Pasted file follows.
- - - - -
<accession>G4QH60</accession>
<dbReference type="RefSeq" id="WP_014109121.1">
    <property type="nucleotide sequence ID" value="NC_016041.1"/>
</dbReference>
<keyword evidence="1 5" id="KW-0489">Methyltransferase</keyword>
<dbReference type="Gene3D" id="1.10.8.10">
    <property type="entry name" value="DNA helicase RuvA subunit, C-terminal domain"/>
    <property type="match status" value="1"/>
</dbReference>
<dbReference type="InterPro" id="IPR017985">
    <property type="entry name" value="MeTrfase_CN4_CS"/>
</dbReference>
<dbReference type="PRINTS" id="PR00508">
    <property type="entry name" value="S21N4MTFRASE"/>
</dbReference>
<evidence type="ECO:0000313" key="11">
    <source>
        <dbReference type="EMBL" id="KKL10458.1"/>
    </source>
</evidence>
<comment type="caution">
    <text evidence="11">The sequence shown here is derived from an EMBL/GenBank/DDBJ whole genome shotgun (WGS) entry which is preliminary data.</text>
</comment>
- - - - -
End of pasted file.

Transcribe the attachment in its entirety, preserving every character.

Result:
<accession>G4QH60</accession>
<dbReference type="RefSeq" id="WP_014109121.1">
    <property type="nucleotide sequence ID" value="NC_016041.1"/>
</dbReference>
<keyword evidence="1 5" id="KW-0489">Methyltransferase</keyword>
<dbReference type="Gene3D" id="1.10.8.10">
    <property type="entry name" value="DNA helicase RuvA subunit, C-terminal domain"/>
    <property type="match status" value="1"/>
</dbReference>
<dbReference type="InterPro" id="IPR017985">
    <property type="entry name" value="MeTrfase_CN4_CS"/>
</dbReference>
<dbReference type="PRINTS" id="PR00508">
    <property type="entry name" value="S21N4MTFRASE"/>
</dbReference>
<evidence type="ECO:0000313" key="11">
    <source>
        <dbReference type="EMBL" id="KKL10458.1"/>
    </source>
</evidence>
<comment type="caution">
    <text evidence="11">The sequence shown here is derived from an EMBL/GenBank/DDBJ whole genome shotgun (WGS) entry which is preliminary data.</text>
</comment>